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  • You teach a course where you normally lecture to students during class time.

  • They work on homework and group assignments during their own time.

  • What if there were a way to do the lectures outside of class time

  • so you could use class time to have students work on activities together?

  • Welcome to Flipping the Classroom Simply Speaking.

  • It's a pretty common course design.

  • Students gather in a classroom a few times a week to hear a lecture.

  • A faculty member may show slides, play a few videos,

  • demonstrate some concepts, or solve problems.

  • On their own time, students work on problems and arrange times to meet

  • to work on group projects.

  • Some faculty are finding ways to increase student engagement

  • and improve learning by flipping this design.

  • In the new model, students watch, listen to, and interact with content

  • on their own time and then use class time for engaging activities.

  • Heres how it works.

  • Say youre teaching a biology course.

  • One week, you talk about invasive animal species, such as the Asian Carp.

  • Instead of lecturing, you post a few YouTube videos about Asian Carp.

  • You also produce a video of your own in which you show some photographs

  • of other invasive species and talk about their origins.

  • You want to keep each video interesting,

  • so you keep them under 10 minutes each.

  • To help trigger discussion, you also include some questions

  • that you will be asking students to think and talk about

  • during your next class session.

  • Later in the semester, students can go back to these videos

  • to review key concepts to prepare for an exam

  • or to guide a project or paper.

  • Short videos are just one option.

  • Audio podcasts, VoiceThread, and and many types of interactive media

  • can be used as well.

  • The main idea is to capture your presence, thoughts, and guidance

  • that would normally take place in a classroom setting.

  • Now that the lecture is done outside the classroom,

  • what do your students do when they get together?

  • You can have students bring their laptops to class, work in groups,

  • and research one of the other invasive species that you discussed

  • in your video.

  • Where did they come from?

  • What impact are they having?

  • What is being done to control them?

  • Since they are doing this research during class time,

  • they can get your assistance in determining good sources of information

  • and how to interpret what they are seeing.

  • Also, youll get a better idea of which students are doing their fair share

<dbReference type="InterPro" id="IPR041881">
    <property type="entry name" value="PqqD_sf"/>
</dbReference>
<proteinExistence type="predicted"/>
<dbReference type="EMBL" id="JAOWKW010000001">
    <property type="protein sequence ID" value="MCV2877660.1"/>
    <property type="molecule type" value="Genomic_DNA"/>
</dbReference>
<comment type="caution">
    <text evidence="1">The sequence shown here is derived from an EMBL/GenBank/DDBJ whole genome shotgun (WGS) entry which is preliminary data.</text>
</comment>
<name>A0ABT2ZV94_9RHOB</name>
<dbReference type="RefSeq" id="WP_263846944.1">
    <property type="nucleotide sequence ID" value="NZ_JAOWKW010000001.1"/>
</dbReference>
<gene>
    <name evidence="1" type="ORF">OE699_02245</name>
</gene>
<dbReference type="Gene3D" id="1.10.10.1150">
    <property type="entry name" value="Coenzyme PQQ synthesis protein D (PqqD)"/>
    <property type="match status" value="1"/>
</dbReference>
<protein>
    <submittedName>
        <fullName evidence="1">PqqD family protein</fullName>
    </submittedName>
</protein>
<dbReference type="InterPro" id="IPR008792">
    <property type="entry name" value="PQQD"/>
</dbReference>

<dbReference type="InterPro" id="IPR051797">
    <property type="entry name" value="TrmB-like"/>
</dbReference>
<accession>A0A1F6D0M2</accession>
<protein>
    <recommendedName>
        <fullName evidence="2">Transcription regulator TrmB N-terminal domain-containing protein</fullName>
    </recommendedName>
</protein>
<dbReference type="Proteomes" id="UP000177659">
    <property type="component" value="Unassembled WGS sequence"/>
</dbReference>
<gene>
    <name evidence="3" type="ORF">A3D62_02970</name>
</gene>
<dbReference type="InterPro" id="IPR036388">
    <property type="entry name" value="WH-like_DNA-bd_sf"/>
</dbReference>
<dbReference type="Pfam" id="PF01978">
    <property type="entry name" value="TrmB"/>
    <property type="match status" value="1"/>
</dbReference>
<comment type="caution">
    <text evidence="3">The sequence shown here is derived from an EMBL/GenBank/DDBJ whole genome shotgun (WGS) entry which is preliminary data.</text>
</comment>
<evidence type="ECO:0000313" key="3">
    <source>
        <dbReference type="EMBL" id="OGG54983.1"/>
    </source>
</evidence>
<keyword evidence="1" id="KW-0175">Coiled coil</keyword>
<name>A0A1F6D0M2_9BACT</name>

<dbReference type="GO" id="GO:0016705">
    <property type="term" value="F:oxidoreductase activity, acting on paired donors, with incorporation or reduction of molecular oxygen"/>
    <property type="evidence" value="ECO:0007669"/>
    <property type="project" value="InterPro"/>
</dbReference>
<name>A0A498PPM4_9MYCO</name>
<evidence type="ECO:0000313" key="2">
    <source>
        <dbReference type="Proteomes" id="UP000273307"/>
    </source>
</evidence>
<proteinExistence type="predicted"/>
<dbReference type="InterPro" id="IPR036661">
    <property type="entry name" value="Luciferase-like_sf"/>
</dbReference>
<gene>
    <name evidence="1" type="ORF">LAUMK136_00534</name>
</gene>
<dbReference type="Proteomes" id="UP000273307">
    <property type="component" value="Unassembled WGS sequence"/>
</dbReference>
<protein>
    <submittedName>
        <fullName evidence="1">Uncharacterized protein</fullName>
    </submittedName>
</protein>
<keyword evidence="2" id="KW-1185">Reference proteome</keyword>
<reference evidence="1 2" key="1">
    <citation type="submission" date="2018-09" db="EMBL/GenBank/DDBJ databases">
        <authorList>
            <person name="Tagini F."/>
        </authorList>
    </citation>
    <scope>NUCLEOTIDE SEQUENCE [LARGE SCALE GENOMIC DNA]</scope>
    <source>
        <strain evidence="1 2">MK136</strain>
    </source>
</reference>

• of work in their groups.

  • There won't be any more excuses that students dont have time

  • to get together for group work.

  • If an interesting idea comes from one group,

  • you can get the attention of the class and have a spontaneous discussion.

  • In short, you can create a much more active environment.

  • There are many other activities you can do in the classroom.

  • Have students discuss course concepts or take different sides

  • of an issue and debate their merits.

  • Students could share drafts of papers that they are writing

  • and get feedback from you and other students.

  • Students can work on difficult problem sets, share solutions,

  • and ask for help when they get stuck.

  • Organize students into groups and have them answer questions about a case study.

  • Or they could write and practice a presentation about a topic of your choosing.

  • There are ways of using class time for activities involving any discipline.

  • The important thing is to get students to engage with the content of your course.

  • Flipping your classroom involves some serious thinking

  • about the way you are teaching and the way students learn,

  • so you may want to start with a single topic or week and see how it goes.

  • The results may surprise you.

  • This has been Flipping the Classroom Simply Speaking.

  • To get more information about this topic, visit tlt.its.psu.edu/flip

  • This video was produced by Penn State University

  • and is available for use under a Creative Commons license.

You teach a course where you normally lecture to students during class time.

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A2 US classroom class flipping invasive lecture carp

Flipping the Classroom - Simply Speaking

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    Peter Yang posted on 2015/05/30
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